Spacing Out


A couple weeks ago, I was scraping Wikipedia and hit a wall while I was parsing the data. I eventually traced my errors back to my parser, which was failing to split a string on a space I knew should be present in each iteration. I dug further, and eventually isolated the iteration causing the failure. I copy and pasted the string into IRB to test the split myself and, as expected, the string couldn’t be split on the space. But the space did exist. It was there. I could see it. I tried writing the same string out by hand and splitting it. That worked.

My brain is full of fuck

Did that not make any sense? Download this gist and try running the commands in IRB, PRY. They’re identical commands, but with different return values. If we’re splitting the same string on a space and getting different return values, it can only mean one thing — one of the spaces isn’t a space. But it’s clearly a space… I can see it. It’s a space. So, the real question is this…

When is a space not a space?

A space is a space is a space, right? Wrong. There are lots of types of spaces. And when my representation of a space is different from your representation of a space, the world explodes (or we can’t split strings). The reason I couldn’t split my string is the same fundamental reason you’re periodically annoyed by weird characters like �.

Different coded character sets are encoded differently. Computers outdate the internet, so character encoding wasn’t designed with interlingual string transfer in mind. Instead, we developed encoding standards optimized for our cultural contexts. In the realm of character encoding, these cultural contexts are referred to as character sets. For example, the the standard English characters we are accustomed to are of a different character set than that of the Spanish language or Chinese.

We developed different coded character sets for these different cultural contexts without the foresight that we might one day want to exchange information with each other through strings on such a massive scale. A coded character set is basically the combination of character codes and their respective characters.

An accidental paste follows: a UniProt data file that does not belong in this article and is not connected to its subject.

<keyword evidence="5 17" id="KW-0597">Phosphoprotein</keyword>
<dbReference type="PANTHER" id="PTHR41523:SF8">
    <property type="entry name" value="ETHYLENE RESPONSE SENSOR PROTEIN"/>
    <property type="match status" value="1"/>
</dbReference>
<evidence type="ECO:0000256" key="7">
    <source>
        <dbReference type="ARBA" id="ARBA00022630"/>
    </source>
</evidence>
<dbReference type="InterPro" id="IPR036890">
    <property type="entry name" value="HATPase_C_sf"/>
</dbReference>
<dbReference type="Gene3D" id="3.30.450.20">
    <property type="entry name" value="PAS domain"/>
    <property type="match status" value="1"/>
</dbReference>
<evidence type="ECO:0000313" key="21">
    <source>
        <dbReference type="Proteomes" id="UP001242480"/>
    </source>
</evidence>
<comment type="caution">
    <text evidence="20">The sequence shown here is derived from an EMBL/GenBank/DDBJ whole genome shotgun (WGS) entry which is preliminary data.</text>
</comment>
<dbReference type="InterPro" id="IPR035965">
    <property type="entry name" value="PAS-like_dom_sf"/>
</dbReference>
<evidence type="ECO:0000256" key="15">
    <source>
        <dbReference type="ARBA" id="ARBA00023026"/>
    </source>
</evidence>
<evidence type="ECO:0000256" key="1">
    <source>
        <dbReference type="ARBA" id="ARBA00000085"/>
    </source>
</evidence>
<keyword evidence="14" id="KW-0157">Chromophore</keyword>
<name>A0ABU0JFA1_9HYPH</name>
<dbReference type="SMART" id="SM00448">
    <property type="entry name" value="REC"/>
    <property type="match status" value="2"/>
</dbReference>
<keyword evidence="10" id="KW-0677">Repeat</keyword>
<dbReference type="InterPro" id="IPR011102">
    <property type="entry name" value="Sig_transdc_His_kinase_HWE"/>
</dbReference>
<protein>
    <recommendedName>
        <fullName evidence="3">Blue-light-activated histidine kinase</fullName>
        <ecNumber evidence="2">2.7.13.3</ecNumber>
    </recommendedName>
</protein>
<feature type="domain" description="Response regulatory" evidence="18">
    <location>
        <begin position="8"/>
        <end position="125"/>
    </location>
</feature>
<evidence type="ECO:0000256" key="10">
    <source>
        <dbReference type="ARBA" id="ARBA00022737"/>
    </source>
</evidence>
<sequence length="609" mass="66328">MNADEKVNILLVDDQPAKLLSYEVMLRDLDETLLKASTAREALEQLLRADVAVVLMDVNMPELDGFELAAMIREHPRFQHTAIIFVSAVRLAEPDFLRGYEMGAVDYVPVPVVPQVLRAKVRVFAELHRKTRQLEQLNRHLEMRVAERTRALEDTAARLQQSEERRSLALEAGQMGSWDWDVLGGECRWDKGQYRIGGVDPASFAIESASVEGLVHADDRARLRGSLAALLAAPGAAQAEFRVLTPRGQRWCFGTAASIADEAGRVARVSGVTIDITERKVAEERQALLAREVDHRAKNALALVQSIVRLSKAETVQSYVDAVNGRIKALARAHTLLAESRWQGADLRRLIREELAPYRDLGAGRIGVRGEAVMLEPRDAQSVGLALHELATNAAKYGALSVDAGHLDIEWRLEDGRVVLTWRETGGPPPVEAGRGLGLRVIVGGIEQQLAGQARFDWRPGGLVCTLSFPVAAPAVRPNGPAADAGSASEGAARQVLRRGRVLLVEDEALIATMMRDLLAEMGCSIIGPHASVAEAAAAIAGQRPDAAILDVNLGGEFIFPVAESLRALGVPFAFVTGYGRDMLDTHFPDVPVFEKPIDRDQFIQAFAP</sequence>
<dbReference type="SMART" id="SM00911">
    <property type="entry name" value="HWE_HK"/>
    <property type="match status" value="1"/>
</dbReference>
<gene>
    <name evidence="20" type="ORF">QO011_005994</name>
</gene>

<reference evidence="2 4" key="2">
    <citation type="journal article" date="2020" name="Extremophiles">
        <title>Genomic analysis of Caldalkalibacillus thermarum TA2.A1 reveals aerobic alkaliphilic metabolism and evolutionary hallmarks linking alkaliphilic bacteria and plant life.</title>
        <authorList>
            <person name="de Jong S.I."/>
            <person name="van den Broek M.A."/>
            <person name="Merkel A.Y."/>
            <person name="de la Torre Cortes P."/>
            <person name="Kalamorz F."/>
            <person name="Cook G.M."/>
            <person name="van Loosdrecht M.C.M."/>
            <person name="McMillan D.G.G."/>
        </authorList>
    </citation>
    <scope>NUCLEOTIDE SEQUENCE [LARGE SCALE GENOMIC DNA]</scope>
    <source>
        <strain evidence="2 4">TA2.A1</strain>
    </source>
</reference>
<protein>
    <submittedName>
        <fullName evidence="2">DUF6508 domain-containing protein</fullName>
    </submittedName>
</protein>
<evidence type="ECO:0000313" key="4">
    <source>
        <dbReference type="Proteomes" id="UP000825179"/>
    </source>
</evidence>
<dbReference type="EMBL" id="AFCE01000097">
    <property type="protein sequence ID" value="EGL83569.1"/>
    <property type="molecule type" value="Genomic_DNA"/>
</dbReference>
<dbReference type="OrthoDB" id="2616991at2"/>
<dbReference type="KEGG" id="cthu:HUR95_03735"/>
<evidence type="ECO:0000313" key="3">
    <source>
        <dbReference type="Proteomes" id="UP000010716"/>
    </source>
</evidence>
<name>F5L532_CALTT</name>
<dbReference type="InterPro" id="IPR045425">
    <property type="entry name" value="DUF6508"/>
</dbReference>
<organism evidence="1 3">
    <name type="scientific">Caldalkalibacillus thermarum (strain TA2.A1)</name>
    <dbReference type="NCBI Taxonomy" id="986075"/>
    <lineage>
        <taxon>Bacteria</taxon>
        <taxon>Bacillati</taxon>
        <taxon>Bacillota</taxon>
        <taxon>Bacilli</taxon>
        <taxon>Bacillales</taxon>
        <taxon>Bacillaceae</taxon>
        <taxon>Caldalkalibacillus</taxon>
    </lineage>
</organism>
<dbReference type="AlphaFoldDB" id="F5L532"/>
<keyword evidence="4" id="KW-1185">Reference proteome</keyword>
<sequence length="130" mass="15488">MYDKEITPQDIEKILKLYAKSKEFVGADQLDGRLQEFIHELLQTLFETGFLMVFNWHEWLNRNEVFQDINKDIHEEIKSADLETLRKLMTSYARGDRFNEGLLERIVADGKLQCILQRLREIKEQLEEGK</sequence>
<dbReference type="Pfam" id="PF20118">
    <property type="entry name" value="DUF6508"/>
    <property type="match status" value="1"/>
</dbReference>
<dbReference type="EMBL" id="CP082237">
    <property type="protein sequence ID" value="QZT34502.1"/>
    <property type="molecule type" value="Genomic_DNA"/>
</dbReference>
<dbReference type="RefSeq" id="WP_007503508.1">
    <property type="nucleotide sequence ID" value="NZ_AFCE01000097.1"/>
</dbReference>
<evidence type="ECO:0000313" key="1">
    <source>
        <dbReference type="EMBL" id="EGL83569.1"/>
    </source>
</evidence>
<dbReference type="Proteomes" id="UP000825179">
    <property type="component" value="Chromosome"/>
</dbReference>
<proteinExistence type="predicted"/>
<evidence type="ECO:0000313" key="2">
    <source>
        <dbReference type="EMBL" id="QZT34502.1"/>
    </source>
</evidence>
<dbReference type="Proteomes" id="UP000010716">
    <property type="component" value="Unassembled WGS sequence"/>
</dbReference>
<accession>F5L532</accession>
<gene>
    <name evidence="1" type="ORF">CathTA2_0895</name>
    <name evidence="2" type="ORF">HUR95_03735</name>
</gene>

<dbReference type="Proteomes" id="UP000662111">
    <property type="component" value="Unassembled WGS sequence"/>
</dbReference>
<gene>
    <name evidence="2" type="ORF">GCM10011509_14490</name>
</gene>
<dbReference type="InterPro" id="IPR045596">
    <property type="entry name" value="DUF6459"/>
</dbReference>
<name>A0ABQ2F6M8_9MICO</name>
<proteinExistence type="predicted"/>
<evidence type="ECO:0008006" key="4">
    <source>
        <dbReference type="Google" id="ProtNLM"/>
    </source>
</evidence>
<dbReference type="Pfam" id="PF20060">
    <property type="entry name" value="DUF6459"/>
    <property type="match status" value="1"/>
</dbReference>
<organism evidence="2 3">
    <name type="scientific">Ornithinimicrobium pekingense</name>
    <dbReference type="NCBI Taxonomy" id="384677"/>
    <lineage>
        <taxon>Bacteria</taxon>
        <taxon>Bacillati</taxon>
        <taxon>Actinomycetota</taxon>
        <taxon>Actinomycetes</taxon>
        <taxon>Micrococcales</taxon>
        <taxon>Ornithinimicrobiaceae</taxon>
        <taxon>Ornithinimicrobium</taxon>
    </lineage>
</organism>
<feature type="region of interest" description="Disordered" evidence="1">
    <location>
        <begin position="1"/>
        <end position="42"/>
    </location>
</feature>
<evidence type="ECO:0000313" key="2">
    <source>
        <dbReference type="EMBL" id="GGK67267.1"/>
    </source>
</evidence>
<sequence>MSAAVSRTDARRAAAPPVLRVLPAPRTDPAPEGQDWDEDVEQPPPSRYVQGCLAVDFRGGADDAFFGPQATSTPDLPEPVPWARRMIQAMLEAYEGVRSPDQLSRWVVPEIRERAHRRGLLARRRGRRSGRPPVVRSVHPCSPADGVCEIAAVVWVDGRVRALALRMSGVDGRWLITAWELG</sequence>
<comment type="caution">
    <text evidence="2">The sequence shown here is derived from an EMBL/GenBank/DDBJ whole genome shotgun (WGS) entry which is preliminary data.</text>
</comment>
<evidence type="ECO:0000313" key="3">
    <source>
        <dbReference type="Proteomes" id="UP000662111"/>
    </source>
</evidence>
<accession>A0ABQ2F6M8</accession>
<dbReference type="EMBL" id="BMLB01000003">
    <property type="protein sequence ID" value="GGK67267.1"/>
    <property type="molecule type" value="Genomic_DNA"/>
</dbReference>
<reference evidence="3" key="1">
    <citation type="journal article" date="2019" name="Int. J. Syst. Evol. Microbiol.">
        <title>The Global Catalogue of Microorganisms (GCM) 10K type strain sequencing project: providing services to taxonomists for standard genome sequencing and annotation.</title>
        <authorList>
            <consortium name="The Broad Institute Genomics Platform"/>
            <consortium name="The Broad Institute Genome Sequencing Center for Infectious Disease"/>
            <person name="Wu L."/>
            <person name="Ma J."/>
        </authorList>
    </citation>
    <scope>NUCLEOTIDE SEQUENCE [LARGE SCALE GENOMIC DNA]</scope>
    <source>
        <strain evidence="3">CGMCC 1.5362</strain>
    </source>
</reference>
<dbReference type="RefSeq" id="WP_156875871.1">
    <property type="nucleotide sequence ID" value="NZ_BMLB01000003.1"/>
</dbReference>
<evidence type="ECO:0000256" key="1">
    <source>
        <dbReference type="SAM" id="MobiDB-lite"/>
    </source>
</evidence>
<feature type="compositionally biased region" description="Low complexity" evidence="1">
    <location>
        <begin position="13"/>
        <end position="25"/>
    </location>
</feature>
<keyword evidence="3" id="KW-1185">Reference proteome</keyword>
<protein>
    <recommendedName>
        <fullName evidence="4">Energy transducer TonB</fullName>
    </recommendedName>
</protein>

ASCII / American Standard Code for Information Interchange

ASCII became the American standard for encoding the characters we used. It could store all the needed characters in 7 bits, leaving a convenient 8th bit of character encodings for you to do weird stuff with, like make your computer beep at innocent bypassers.

Everyone else developed their own encoding standards for their language’s character set. There were even multiple coded character sets for the same real-life character set. Eventually, the west agreed on the ANSI standard, so we were clear on what the first 128 of 256 8-bit characters would represent, but left the remaining 128 for customization. However, Asian languages with exponentially more characters were never going to be able to fit their character sets within 8 bits, so they went down a completely different path.

One encoding standard to rule them all

Enter Unicode. The Unicode consortium sought to create a single character set including all of the world’s writing systems (and Klingon). The Unicode standard consists of a set of code charts for visual reference, an encoding method, set of standard character encodings and a set of reference data computer files.

Unicode gave birth to the most commonly used character encodings in use today, most notably UTF-8. UTF-8 encodes ASCII characters in one byte, with the same codes used by ASCII. Its remaining characters are encoded using up to 4 bytes.

Back to the spaces

After doing some research, I stumbled upon a super helpful method for inspecting seemingly identical strings: codepoints.

"Hello world".codepoints
  => [72, 101, 108, 108, 111, 32, 119, 111, 114, 108, 100]
"Hello world".codepoints
  => [72, 101, 108, 108, 111, 160, 119, 111, 114, 108, 100]

Notice the difference? When you split a string on a space, you’re splitting on the integer ordinal of 32. For some strange reason, Wikipedia formatted one of 3,000 datapoints with a unicode non-breaking space, also known as integer ordinal 160. Why? So I could share this valuable learning experience with you, of course!


  1. Sometimes characters act differently than you would expect. In actuality, they might not be the same characters you think they are. Impostors!!!
  2. Characters can’t lie to codepoints. Make them show their true selves if they’re acting shady.
  3. If it looks like a space, but doesn’t act like a space, try this:
"Hello world".split(/[[:space:]]/)
  => ["Hello", "world"]